Production is often carried out with local manufacturers to shorten supply chains. These local manufacturing partners (typically located in developed countries) offer significantly better salaries and working conditions for their employees than factories in developing countries.
SANVT Essentials are climate-neutral and fairly produced in Portugal with the most sustainable materials. Click here for the unisex collection.
Slow Fashion consumption
Slow Fashion is getting people’s attention due to growing awareness of the impact of the fashion industry. Climate change is a big part of this: and more and more labels are appearing that take the Slow Fashion approach. Value is placed on clothing produced to a high standard, which will last for a long time and loses neither shape nor colour after a few washes. Often designs are simpler and less trendy, so they don’t fall out of fashion so quickly. In these ways consumption decreases.
But Slow Fashion doesn’t just describe new sustainably produced clothes – it can also apply to second-hand clothes that are exchanged or sold requiring no production at all.
Fast Fashion vs. Slow Fashion
Fast Fashion and Slow Fashion are two concepts that are polar opposites. The goal of Fast Fashion is to produce (and sell) as many items as possible in the shortest possible time in order to make as much profit as possible; typically with little to no emphasis on environmental aspects or human rights. Slow Fashion tries to counteract these aspects and to produce fashion fairly, in a way that results in less harm to the environment and workers being treated fairly.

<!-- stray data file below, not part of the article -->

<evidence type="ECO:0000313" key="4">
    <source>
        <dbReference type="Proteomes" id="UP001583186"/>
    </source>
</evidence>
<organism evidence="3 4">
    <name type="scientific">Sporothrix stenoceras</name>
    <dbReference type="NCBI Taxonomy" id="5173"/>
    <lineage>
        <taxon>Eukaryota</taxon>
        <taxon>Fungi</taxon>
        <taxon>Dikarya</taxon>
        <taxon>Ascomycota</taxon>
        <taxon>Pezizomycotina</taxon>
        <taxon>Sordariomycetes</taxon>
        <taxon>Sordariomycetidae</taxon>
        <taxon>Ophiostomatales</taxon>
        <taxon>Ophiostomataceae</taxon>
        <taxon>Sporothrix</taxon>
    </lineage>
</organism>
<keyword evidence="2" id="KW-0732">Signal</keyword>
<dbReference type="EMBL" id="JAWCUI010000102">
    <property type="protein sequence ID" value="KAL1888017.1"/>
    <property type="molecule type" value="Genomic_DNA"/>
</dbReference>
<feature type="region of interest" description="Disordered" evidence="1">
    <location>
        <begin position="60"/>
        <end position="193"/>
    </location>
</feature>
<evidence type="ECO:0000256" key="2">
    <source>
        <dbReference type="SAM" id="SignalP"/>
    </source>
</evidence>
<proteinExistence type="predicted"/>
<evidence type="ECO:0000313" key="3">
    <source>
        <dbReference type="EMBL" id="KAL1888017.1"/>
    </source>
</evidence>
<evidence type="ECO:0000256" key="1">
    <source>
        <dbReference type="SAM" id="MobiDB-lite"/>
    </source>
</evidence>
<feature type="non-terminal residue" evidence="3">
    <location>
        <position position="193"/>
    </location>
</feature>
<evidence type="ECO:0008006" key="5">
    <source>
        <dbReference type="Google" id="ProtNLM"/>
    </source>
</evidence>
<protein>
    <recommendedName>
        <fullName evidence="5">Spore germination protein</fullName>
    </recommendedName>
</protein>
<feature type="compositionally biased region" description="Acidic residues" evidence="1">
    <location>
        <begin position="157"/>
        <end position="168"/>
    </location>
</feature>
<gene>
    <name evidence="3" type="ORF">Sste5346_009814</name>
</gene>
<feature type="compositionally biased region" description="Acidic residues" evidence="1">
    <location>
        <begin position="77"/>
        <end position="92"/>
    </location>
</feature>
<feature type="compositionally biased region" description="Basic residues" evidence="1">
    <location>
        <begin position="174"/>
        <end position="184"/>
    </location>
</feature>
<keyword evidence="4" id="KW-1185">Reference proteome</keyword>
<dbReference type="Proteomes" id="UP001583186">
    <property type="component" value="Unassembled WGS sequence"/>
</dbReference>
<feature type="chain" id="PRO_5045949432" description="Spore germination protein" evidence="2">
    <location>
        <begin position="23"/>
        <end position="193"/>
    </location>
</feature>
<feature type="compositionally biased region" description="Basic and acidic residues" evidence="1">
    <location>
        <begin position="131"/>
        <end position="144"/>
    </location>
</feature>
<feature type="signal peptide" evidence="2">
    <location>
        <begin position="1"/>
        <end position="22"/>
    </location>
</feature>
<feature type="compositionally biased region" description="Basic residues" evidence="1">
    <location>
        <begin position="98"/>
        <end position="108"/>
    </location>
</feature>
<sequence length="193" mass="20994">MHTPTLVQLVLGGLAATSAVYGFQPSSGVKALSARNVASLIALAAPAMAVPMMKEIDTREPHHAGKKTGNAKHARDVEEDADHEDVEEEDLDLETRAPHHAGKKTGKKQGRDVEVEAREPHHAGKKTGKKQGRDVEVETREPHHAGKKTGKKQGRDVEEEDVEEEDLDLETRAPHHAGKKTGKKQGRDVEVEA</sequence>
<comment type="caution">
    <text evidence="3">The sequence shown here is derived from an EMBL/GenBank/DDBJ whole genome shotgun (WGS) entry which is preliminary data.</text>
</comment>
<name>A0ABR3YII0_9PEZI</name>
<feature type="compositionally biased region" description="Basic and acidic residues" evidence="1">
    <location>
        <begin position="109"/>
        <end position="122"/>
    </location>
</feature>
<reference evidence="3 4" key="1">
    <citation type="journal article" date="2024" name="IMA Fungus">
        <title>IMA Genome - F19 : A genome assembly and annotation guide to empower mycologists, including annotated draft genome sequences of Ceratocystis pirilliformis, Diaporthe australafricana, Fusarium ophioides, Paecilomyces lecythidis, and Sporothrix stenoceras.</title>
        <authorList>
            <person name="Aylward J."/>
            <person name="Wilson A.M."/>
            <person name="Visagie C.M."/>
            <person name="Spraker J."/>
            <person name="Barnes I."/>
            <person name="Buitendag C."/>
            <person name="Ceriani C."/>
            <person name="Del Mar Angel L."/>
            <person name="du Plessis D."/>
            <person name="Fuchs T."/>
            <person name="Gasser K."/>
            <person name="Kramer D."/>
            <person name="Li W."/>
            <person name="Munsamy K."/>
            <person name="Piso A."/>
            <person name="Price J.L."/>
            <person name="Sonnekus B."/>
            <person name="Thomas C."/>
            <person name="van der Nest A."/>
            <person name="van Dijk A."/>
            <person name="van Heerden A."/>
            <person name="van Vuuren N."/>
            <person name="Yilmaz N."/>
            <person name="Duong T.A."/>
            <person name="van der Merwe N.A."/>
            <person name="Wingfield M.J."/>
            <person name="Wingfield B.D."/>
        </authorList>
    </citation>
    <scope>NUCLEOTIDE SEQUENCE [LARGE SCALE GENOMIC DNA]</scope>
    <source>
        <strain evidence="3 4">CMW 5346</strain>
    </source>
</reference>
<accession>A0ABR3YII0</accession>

You could compare the two concepts with fast food and healthier food, where the differences become even clearer. Fast food is quick to make in bulk (and often tasty) but it’s widely known that fast food is unhealthy. Fast Fashion is the equivalent when it comes to clothes: very fashionable, giving that quick-fix, and often extremely cheap, but it is not healthy for the environment and a major contributor to climate change. On the other hand, Slow Fashion is the equivalent of healthier eating: often more complex in the production and therefore usually more expensive, but (like healthier food is better for the body) it’s far more climate-friendly and healthier for the environment.
But when comparing Fast Fashion and Slow Fashion, it’s not so simple when it comes to price or cheap vs. expensive. You should also consider that you can wear Slow Fashion garments far longer – due to their high quality. Therefore, Slow Fashion is actually not necessarily more expensive in the long term because you don’t have to replace items as often. It’s also worth noting that clothes from sustainable brands are typically cheaper than designer clothes, which can be worse quality despite the prestige of designer labels.
The differences between Fast Fashion and Slow Fashion at a glance:
Table: Comparison of Fast Fashion and Slow Fashion
Why not buy Slow Fashion?
In summary, although Fast Fashion can score points with stylish looks and inexpensive prices, the damage that Fast Fashion causes to the environment and working conditions has to be considered. So, in order to make fashion fairer again and mitigate climate change, more and more people should consider buying from so-called Slow Fashion brands. SANVT, for example, offers high-quality and durable basics – in timeless styles that you can wear year after year.
You can read more about this topic here.
Table: Pros and cons of Fast Fashion and Slow Fashion